Scientists are hopping on the bandwagon to name hybrid animals they predict will emerge very soon as a result of climate change, much as entertainment writers who give star couples their names by combining the partners’ names (Kimye, Brangelina).
People are familiar with several hybrid names, such as lions and tigers giving birth to ligers. Polar bears that encounter grizzlies either turn into polar bears or pizzlies. Narwhals and beluga whales produce Nargulas.
The world’s wildlife would undergo spectacular and significant changes as a result of climate change, according to a groundbreaking study that was published in the journal PLOS Genetics. As a result of the changing environment, species that want to continue existing and avoid going extinct like many other animals have had to adapt and mate to generate children with the survival traits of both parents.
For instance, researchers are sure that polar bears are compelled to shift to an Arctic habitat that is advantageous for brown bears as a result of the melting sea ice. Some people in Canada have seen animals with unusual coloring patterns and other oddities, such as polar bears with dark stripes on their backs.
Additionally, bears with humped backs, which are typical of brown bears, have been seen. The phenomena are not limited to bears, according to a 2010 study that discovered hybridization caused by climate change and published in Nature. The scientists listed 34 actual and potential hybridizations of Arctic and near-Arctic marine mammals brought on by climate change.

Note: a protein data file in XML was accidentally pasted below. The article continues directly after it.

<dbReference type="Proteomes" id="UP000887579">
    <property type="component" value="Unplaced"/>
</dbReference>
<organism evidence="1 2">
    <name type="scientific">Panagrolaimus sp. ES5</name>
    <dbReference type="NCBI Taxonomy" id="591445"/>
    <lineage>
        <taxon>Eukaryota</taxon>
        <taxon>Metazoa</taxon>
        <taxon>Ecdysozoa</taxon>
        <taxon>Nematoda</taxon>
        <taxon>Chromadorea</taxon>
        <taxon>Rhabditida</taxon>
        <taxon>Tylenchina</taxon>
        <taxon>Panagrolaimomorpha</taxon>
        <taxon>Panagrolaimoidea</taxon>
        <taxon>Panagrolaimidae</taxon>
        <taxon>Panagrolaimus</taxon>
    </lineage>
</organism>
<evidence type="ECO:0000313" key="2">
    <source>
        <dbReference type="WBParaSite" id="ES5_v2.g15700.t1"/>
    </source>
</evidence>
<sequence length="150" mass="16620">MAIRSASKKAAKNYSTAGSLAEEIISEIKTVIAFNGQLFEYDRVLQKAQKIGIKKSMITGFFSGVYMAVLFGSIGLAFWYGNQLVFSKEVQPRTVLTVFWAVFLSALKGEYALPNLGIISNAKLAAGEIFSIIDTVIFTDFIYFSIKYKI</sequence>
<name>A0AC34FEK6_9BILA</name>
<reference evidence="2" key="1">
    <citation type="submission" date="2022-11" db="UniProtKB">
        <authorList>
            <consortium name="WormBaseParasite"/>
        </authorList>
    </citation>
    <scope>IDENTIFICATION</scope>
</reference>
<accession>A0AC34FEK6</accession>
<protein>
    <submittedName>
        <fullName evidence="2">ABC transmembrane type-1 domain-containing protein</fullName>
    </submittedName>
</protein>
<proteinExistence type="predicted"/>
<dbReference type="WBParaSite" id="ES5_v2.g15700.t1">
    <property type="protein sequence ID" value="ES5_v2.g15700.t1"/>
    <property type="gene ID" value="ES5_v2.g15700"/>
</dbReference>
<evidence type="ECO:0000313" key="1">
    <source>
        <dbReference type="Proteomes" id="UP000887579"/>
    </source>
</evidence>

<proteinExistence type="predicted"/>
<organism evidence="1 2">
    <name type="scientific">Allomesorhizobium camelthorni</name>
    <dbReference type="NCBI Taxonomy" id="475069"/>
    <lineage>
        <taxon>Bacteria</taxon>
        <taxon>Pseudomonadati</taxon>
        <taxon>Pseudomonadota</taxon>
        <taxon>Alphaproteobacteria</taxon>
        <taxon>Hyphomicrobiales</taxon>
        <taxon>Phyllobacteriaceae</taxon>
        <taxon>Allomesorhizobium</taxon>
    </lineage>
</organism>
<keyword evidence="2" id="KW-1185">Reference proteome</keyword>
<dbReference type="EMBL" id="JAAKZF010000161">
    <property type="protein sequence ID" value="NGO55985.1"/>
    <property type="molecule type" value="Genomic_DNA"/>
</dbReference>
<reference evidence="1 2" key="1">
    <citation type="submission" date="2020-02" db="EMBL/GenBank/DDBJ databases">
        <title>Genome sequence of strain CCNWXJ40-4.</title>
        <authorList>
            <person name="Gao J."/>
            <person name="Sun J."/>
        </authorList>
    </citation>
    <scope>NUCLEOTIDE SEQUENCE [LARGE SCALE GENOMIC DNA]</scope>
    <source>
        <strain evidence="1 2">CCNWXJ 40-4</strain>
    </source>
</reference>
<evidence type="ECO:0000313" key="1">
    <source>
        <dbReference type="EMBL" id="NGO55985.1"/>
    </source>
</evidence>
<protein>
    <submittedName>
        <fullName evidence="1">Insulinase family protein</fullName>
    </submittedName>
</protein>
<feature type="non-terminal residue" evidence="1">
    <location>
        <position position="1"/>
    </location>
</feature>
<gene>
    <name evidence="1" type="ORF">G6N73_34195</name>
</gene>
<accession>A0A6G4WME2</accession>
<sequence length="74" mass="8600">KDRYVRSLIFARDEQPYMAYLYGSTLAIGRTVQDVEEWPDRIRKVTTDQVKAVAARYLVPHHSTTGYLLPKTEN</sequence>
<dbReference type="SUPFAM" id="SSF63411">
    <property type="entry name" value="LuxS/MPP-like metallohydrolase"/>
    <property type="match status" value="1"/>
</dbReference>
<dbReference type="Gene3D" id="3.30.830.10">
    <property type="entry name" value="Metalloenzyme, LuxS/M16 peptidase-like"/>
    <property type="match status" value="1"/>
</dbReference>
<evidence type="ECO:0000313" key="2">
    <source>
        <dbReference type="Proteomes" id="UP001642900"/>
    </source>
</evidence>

Marine animals from the Arctic and near-Arctic are recognized for having a relatively constant number of chromosomes across time, which makes them an ideal candidate for hybridization. Migration is a result of melting ice. The bowhead-right whale, which is native to the North Pacific and North Atlantic, is one illustration. The right whale was instead discovered in the Bering Sea in 2009 by the National Marine Mammal Laboratory of the National Oceanic and Atmospheric Administration (NOAA). The authors of the Nature paper claim that the melting ice facilitated this migration, which mixed the DNA. According to research, the Narluga has traits shared by the other two species, such as the lower jaw and teeth.
As flying squirrels from the south come up north due to the heat brought on by climate change, scientists are also keeping an eye on this species. The body of the northern and southern hybrid has the size of the southern species, while its belly is colored like that of the northern ones. However, because hybrid species frequently struggle with infertility, their efforts to survive might not succeed. Will this endanger the parental species’ ability to survive in the long run? Are they going to merge to create one big hybrid population? In a recent interview, evolutionary biologist Jim Patton from the University of California, Berkeley, considered this.
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